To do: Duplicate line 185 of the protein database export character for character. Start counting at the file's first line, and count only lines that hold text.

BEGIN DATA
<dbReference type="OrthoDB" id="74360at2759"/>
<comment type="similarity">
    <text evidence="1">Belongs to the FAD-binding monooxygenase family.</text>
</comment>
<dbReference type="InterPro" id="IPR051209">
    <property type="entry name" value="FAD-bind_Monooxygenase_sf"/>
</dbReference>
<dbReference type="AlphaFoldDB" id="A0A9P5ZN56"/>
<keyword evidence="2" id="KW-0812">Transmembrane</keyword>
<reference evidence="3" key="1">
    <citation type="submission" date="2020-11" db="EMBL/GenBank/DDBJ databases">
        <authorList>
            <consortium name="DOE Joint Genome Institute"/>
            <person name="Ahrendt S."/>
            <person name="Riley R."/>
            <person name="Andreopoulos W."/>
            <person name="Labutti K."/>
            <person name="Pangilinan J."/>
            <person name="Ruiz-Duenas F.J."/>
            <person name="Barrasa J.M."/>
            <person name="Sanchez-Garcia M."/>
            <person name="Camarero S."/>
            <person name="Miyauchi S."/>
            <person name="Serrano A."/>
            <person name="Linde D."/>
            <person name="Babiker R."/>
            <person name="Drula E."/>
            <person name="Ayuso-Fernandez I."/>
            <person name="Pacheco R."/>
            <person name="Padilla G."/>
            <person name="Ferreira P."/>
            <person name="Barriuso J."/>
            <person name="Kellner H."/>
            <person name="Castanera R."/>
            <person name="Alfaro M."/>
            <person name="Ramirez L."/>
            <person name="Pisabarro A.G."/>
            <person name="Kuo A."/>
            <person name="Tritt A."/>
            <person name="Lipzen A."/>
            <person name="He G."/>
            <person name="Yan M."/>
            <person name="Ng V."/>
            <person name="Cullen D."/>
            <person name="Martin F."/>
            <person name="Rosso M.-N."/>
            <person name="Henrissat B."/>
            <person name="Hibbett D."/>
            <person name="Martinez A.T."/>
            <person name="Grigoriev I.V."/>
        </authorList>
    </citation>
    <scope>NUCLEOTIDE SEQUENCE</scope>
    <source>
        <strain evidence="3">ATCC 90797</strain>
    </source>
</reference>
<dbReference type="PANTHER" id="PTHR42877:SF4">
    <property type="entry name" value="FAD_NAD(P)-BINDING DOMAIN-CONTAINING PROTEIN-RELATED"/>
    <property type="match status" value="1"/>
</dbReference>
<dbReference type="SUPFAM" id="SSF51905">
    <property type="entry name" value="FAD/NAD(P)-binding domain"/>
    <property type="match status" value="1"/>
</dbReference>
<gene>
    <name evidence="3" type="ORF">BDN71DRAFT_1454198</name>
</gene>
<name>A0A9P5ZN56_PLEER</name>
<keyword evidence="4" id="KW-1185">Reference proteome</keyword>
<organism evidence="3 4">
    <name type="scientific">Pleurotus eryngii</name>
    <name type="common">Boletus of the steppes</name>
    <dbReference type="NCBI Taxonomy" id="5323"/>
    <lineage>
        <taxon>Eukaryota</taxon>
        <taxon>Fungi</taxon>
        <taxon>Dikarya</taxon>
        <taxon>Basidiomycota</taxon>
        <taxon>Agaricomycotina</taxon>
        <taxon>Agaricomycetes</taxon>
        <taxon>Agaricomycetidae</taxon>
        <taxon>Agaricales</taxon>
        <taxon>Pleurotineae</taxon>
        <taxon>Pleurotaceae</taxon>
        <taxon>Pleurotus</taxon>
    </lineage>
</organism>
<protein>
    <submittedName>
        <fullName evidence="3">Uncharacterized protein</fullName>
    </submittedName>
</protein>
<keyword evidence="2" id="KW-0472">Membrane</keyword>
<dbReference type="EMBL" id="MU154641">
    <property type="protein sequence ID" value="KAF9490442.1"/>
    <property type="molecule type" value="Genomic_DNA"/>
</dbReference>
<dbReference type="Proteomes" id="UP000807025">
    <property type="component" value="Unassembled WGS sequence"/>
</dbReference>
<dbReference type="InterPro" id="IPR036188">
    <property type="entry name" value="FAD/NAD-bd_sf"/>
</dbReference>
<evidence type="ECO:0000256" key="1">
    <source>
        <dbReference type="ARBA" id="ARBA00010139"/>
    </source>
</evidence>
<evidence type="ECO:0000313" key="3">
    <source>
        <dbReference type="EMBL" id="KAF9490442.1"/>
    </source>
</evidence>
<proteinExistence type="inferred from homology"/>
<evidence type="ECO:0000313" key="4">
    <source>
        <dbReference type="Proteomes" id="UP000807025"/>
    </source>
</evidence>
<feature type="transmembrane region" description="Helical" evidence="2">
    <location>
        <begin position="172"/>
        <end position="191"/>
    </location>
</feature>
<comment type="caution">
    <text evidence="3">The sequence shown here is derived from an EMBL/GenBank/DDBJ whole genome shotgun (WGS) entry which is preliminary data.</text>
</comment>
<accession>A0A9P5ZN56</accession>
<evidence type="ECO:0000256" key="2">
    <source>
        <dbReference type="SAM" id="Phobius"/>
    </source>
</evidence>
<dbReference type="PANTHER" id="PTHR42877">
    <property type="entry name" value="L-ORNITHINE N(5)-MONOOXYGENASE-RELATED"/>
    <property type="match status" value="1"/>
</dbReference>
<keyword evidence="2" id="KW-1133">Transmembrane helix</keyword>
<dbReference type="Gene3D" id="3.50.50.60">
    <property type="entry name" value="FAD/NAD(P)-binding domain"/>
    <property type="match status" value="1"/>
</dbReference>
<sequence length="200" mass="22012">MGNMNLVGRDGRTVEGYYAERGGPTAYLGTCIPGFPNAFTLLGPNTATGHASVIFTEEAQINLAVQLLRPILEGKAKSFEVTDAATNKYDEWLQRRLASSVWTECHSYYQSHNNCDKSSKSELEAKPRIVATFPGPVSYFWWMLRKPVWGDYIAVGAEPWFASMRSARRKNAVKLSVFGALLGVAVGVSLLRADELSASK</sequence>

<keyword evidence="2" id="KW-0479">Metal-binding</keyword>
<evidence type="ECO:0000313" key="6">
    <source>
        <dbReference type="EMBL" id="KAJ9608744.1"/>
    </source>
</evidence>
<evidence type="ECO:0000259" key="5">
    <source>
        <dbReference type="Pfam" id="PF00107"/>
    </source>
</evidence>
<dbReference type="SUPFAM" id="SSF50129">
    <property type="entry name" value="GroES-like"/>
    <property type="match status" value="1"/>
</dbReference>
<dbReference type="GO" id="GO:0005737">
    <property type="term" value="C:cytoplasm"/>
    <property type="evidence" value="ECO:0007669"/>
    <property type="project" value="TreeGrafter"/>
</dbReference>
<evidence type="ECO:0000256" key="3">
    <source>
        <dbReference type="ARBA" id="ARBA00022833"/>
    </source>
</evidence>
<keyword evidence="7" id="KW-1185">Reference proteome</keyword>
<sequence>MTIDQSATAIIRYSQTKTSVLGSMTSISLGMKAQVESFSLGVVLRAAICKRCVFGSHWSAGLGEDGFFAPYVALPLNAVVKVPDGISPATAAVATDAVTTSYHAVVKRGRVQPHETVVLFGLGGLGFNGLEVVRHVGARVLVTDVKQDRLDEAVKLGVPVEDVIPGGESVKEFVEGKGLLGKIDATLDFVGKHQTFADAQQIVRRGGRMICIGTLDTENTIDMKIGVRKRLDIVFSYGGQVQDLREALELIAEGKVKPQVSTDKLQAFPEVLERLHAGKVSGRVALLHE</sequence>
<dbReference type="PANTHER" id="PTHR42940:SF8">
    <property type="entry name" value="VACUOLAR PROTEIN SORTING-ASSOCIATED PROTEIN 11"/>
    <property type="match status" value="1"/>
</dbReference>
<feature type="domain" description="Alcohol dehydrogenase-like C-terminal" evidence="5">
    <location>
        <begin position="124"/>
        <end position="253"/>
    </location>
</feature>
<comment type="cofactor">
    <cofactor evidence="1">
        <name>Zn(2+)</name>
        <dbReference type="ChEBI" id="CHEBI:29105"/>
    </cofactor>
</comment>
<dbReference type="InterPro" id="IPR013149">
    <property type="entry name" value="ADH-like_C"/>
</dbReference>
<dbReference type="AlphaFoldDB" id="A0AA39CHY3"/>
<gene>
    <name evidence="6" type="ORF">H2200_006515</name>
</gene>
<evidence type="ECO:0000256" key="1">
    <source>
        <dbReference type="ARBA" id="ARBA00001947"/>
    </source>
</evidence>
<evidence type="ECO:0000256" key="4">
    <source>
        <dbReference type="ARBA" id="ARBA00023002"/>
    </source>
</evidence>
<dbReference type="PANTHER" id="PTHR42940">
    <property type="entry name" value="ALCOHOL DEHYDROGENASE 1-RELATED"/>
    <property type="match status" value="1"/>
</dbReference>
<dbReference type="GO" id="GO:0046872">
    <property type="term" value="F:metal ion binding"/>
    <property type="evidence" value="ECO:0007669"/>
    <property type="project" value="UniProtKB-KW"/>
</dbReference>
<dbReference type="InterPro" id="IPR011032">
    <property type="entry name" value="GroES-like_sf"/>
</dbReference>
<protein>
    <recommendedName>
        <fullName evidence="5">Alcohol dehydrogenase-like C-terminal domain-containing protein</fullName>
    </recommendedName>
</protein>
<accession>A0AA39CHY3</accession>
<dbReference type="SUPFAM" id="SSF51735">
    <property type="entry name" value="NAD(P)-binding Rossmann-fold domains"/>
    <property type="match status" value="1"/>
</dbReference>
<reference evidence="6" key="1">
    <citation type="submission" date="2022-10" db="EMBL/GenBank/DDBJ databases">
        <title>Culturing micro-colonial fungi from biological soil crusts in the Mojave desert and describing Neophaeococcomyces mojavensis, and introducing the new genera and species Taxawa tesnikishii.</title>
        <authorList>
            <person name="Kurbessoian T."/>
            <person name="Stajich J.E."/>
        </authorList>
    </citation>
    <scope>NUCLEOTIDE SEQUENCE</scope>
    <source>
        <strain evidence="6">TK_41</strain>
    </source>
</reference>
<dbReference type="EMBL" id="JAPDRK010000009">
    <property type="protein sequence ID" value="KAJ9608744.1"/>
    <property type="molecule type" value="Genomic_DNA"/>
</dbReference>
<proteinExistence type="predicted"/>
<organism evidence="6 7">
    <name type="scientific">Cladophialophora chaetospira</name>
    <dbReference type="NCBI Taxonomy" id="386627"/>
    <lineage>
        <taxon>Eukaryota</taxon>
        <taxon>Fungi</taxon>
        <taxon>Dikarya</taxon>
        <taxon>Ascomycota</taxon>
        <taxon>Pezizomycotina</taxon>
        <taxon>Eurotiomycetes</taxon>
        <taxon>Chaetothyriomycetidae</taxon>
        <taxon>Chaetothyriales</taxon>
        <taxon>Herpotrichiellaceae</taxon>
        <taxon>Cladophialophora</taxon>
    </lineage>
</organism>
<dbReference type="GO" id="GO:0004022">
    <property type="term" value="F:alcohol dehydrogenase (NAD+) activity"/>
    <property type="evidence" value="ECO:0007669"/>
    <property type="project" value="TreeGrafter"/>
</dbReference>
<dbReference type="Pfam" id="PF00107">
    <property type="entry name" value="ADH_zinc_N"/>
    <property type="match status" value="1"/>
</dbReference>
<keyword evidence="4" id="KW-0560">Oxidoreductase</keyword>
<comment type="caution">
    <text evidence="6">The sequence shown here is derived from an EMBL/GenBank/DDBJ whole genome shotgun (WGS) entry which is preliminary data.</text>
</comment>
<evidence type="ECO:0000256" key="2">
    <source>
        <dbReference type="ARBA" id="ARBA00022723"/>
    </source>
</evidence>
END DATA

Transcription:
        <name>Zn(2+)</name>